Will the future of hotel robots be as shiny as R2-D2?

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Robtics company Savioke see huge potential in bots that service hotel guests.Savioke

Last month, hospitality giant Starwood introduced the world to its 3-foot-tall robotic employee: the Botler, which it tested in one of its mid-priced Aloft hotels in Silicon Valley.

The story made global headlines – and why not?

“We see the multibillion-dollar hospitality industry as the ideal place to debut our SaviOne robot.”

– Steve Cousins, CEO of Savioke

The white robot looks like R2-D2 from Star Wars, complete with a bow tie. And perhaps better than a real butler, it makes a dance-like spin when a human praises it for delivering a forgotten toothbrush or extra towel.

Savioke, the company that makes the robot, is basing its future on the premise that robots will spread across the hotel world. So far, Starwood is using one robot. But if this year’s pilot goes well, it could buy 100 more.

“We see the multibillion-dollar hospitality industry as the ideal place to debut our SaviOne robot,” says Steve Cousins, CEO of Savioke, which counts Google as an investor. “Being able to delight guests while freeing up front desk personnel to focus more on customer service is a great recipe for success.”

But whether the traveling public is ready to interact with a thing instead of a human isn’t clear.

On the pro-robot side: From a sheer entertainment point of view, these robots provide a futuristic feel and performance that are worth sharing, especially on social media. They also save money – for hotel owners, who can use them 24/7 without paying them overtime or providing health care benefits, and for guests, since robots don’t have a hand to hold out for a tip.

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The anti-robot argument revolves primarily around how they’re not people. They can’t offer empathy and recognition to travelers, who are often tired from their journeys when they need help or realize they’ve forgotten something.

“How will robots create an atmosphere of a great hospitality experience?” asks Marco Nussbaum, CEO of prizeotel, a stylish budget hotel chain in Germany that embraces automation for functions that once required people. “It’s the people that make the difference. Always has been and always will be.”

The much-larger multinational company Hilton Worldwide, which has its name on more than 4,200 hotels across the globe and runs brands including Hilton, Doubletree and Waldorf Astoria, likewise embraces technology, yet shuns robots. By the end of this year, Hilton-brand customers will be able to check into their rooms digitally and select their exact rooms with their smartphones.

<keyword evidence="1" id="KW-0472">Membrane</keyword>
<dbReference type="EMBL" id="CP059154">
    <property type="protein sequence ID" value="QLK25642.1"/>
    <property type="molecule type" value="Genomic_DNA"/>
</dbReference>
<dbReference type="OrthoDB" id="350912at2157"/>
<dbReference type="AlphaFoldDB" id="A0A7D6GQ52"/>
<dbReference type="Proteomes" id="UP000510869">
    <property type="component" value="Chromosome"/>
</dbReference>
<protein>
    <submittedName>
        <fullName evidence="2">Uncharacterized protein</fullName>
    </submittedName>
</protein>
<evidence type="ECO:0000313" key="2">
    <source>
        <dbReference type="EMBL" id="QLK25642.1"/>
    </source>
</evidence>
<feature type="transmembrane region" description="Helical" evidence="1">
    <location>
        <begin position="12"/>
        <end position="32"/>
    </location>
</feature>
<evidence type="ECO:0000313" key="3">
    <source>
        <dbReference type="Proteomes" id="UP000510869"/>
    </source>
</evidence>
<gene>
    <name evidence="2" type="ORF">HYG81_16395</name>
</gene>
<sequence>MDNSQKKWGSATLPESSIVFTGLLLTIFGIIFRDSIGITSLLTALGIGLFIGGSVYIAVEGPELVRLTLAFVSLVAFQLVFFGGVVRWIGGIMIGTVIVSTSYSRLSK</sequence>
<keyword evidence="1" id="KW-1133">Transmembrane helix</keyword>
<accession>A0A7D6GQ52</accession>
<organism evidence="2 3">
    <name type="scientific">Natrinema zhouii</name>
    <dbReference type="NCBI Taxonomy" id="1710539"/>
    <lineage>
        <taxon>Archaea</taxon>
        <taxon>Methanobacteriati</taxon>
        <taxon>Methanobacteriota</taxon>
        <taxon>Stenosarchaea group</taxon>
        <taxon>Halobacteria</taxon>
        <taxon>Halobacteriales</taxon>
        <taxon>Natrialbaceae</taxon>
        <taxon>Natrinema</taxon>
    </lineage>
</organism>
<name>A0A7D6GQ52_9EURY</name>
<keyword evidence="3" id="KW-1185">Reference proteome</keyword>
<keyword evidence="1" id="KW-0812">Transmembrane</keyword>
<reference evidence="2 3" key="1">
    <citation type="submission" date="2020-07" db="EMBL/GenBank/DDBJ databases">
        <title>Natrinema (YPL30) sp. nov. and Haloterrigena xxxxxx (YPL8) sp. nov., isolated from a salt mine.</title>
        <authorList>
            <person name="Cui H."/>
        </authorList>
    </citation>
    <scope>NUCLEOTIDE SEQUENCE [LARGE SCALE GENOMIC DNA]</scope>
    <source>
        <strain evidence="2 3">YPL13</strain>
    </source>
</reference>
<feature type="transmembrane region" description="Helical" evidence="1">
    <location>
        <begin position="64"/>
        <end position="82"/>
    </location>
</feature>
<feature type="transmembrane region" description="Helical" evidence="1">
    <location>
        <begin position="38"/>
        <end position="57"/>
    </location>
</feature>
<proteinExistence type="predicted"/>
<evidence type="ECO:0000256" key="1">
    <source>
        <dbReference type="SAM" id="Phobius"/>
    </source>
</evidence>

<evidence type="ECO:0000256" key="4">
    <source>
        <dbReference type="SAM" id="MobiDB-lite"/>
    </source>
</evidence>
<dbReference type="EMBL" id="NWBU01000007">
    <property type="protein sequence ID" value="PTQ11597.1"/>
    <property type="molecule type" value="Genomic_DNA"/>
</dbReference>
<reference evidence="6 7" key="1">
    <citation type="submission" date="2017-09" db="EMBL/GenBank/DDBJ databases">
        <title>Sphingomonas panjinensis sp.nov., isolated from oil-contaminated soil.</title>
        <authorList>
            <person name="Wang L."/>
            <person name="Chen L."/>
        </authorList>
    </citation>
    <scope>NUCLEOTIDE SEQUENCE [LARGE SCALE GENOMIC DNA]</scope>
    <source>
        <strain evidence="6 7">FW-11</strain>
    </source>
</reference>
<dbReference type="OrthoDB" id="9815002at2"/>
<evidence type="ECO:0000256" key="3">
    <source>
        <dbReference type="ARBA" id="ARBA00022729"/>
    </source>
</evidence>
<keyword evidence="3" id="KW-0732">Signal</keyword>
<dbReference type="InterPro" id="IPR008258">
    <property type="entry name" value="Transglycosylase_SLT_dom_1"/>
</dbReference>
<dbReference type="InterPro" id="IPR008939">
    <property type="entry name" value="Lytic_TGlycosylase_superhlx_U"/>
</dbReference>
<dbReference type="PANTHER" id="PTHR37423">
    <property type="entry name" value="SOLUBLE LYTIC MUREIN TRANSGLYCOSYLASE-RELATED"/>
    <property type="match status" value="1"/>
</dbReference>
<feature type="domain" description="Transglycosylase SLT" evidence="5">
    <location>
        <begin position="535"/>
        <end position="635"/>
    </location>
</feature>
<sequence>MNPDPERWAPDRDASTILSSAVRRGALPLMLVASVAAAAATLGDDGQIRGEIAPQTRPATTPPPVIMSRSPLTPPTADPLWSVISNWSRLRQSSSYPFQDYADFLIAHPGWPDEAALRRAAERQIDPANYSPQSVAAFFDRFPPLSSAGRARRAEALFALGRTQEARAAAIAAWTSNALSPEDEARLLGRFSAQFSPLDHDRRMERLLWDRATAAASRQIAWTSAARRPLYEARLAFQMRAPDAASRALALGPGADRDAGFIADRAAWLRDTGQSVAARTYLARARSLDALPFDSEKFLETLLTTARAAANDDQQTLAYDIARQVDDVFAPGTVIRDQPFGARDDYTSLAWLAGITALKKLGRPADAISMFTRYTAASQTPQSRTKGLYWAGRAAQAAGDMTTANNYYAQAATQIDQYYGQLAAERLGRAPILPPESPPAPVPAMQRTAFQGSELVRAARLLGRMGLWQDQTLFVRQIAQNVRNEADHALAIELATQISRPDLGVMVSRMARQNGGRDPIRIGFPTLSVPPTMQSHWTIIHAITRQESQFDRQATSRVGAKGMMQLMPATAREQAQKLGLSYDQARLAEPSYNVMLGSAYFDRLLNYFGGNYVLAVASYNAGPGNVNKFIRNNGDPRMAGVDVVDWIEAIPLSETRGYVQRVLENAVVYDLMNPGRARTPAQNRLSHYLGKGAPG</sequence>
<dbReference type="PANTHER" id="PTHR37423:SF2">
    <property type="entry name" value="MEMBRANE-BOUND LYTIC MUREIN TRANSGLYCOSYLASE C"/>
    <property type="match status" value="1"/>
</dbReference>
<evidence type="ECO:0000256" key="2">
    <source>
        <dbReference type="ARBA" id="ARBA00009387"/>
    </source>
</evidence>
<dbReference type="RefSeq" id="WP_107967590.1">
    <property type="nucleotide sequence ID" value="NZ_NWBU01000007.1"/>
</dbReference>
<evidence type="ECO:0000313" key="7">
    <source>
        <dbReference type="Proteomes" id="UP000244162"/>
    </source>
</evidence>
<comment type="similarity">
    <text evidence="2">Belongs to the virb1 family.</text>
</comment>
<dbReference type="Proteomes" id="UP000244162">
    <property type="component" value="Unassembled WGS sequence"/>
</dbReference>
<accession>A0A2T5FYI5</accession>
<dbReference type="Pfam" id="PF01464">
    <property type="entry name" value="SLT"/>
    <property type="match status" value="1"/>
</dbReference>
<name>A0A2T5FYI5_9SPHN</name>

No robot needed. And it looks like no robot in their future, either.

“Hilton does not have plans to implement robots at our properties in the near future,” said Geraldine Calpin, Hilton Worldwide’s digital chief.

Yet the decreasing cost of making robots is making them more attractive to hotels and others in the travel industry, says robotics engineer Kevin Dowling, co-founder of 4moms, a robotics company that designs products for children.

“While service robots have been a topic for decades, they are now finally viable, due in part of the decreasing cost of electronics, actuation and sensing, the key parts of robotics systems,” Dowling says.

But even Dowling knows there are pros and cons. Because robots don’t require much human involvement, he said, no one may know when there’s a problem.  

That’s why veteran luxury hotelier Laurence Geller believes robots are here to stay, but in a limited form. Geller is no stranger to technology; when he was CEO of the luxury hotel ownership company Strategic Hotels, he helped craft the renovation of the InterCon Miami, which featured a 19-story “digital canvas” screen splashed on its prominent tower.

Guests have been embracing services that require no human contact for years, Geller said, noting that automatic checkout has become routine.

“You can use robotic instruments for mundane tasks such as housekeeping, vacuum cleaning,” he said. “It’s nothing new. We’ve been going that way since we’ve had pool cleaners.”

But while it’s fun to think of droids mixing our high-priced cocktails or serving our candlelit dinners, Geller believes robots will take their place in a less sexy space.

“It will be super wonderful until the first robot blows up. I hardly see it for high-end service,” he said.

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